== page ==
Writing a book can be (almost) painless. While many people are intimidated by the idea of writing a whole book, you can break the process down into bite-size pieces and make it easier. You might want to consider making your first project a booklet—something shorter than a full-length book. The three steps here will give you some ideas about how to get your project written, no matter what its length.
Try following this process in order to write your book or booklet:
Ask questions. Taking a little time to plan makes writing easier. By asking these questions and others, you build the framework of your book.
Who is your audience? The more you know about them, the easier it will be to write for them. Who are they, what do they know, what do they want/need to know?
What is the one sentence description of your book? The one sentence description of my book, The Mystery Shopper’s Manual, is that it gives step-by-step instructions and all the information you need to get paid to shop in your favorite stores and eat in your favorite restaurants. Think of this as your book’s “mission statement”.
What questions will your readers want you to answer for them? Write each question down and group the questions in categories. I write each question on an index card, others input them to a computer file or write them in a notebook. My questions for The Mystery Shopper’s Manual included: What is mystery shopping? What kinds of businesses use mystery shoppers? How much does it pay? Who hires mystery shoppers? What qualifications do they look for? Write as many questions as you can think of (you will probably have dozens or even hundreds).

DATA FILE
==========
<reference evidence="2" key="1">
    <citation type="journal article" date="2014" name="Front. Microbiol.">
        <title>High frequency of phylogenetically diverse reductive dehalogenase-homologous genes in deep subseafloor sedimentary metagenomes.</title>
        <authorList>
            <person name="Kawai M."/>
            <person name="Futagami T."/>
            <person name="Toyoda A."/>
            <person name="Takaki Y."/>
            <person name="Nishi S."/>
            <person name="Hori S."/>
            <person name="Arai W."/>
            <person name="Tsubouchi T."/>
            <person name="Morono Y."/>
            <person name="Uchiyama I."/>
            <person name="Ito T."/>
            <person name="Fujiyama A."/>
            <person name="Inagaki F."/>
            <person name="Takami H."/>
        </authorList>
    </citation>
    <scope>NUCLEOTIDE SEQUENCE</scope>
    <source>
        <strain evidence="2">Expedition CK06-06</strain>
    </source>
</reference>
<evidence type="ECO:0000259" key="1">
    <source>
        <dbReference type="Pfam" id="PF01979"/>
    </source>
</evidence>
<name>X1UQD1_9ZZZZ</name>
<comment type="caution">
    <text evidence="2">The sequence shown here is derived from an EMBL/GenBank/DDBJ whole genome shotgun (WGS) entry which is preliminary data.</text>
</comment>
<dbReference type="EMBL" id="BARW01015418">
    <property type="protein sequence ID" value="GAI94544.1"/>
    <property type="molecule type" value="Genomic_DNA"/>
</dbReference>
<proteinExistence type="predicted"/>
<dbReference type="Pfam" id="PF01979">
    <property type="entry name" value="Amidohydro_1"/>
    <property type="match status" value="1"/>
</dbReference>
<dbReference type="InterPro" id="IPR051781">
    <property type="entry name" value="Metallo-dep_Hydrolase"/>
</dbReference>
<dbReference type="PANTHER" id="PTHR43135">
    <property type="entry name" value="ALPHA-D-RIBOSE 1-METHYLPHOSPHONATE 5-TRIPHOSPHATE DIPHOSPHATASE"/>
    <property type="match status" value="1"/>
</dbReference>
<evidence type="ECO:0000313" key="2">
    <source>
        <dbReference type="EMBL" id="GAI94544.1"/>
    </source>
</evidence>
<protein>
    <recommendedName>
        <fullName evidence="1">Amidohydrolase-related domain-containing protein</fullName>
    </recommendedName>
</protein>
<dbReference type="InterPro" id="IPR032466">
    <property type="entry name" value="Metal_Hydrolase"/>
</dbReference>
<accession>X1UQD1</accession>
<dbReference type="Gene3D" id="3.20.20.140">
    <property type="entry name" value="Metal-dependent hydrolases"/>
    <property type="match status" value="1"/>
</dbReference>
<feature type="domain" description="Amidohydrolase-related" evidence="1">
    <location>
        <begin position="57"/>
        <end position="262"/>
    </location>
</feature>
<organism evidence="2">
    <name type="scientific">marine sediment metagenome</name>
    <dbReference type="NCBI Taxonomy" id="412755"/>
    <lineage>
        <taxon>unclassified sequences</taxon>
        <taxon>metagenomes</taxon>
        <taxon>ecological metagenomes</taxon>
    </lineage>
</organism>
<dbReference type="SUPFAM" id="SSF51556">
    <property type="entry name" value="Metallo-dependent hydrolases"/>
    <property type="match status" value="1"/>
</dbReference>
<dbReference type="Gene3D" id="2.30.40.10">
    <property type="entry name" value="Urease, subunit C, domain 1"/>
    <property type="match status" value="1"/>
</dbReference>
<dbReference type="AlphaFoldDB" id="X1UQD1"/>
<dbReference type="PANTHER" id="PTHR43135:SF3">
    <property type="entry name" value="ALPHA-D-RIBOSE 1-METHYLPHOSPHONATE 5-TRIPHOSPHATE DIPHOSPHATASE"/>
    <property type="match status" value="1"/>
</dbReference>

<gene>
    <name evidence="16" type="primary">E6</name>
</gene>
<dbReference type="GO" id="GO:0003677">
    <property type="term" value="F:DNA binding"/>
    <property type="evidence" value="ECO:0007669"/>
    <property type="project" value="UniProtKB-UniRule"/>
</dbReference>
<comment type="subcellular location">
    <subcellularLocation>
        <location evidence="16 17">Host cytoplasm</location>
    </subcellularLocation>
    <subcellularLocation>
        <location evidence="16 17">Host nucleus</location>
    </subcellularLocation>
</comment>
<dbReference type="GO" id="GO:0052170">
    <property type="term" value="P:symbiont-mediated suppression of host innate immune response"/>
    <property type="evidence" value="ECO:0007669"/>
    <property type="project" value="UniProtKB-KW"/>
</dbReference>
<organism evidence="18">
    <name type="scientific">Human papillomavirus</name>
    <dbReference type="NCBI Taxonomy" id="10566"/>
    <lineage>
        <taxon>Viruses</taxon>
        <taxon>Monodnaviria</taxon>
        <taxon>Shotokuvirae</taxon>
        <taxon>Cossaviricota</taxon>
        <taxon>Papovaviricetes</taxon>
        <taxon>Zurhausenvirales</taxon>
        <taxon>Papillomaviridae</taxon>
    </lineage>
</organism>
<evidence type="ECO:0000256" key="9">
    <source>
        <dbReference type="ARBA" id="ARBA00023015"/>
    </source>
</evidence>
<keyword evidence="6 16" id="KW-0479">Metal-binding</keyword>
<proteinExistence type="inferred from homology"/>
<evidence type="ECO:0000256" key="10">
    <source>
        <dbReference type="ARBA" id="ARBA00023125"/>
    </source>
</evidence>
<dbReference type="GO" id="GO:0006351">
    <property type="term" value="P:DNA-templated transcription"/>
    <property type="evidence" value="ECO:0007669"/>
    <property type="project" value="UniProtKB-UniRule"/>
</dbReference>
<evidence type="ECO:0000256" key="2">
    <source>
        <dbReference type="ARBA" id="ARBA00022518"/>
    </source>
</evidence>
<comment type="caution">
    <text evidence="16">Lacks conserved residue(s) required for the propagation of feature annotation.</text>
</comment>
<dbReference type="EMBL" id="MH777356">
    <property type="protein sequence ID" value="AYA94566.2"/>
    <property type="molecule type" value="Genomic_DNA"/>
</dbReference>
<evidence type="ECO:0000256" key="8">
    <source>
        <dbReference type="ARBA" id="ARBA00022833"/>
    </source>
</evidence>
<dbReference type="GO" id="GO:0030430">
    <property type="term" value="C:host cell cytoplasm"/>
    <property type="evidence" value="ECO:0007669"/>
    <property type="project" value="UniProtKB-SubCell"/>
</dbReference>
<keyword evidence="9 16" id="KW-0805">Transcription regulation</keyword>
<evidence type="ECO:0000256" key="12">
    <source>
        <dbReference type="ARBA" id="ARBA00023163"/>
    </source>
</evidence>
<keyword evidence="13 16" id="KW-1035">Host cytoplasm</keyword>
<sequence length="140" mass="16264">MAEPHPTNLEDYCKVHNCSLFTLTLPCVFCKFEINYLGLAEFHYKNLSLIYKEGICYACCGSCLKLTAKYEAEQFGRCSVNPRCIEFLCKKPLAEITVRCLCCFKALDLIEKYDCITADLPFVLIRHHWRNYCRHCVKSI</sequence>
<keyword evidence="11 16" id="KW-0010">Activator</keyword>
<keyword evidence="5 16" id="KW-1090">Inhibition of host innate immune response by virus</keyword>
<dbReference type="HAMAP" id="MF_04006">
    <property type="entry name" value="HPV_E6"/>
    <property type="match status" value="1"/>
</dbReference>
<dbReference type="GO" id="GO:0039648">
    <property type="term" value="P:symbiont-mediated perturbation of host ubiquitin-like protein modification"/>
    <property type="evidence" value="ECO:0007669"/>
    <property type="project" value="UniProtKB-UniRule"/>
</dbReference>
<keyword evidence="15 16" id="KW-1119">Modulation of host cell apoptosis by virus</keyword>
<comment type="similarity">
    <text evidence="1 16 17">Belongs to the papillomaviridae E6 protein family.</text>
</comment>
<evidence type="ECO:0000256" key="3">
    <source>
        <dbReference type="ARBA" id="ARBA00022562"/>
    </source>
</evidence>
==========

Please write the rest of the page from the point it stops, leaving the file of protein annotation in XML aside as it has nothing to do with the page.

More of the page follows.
Although this process was designed for non-fiction writers, it is easily adapted to writing fiction, too. The questions you ask in this step will just be a little different. You will still ask: Who is your audience? What is the one sentence description of your book? Also ask questions about your characters. Who are your main characters? What is important to them? What are their goals? How will they change and grow during the story?
Use your questions to develop the framework of your story. Where do your characters start? Where do they end up? How do they get from the start to the end, what happens along the way?
Fill in the blanks. Start building the pieces that will become your book. This is the nuts-and-bolts writing of your book. Answer the questions you’ve raised, one at a time. Working this way, you are not overwhelmed with the magnitude of writing a whole book. Instead, your book is written one chapter, one scene, or one page at a time. When there are questions you can’t answer, or blanks in your knowledge, do the necessary research.
Put it together. Assemble the pieces. Arrange them in a logical sequence, edit and polish.
That’s it–you’ve written a book! And it wasn’t hard at all, was it?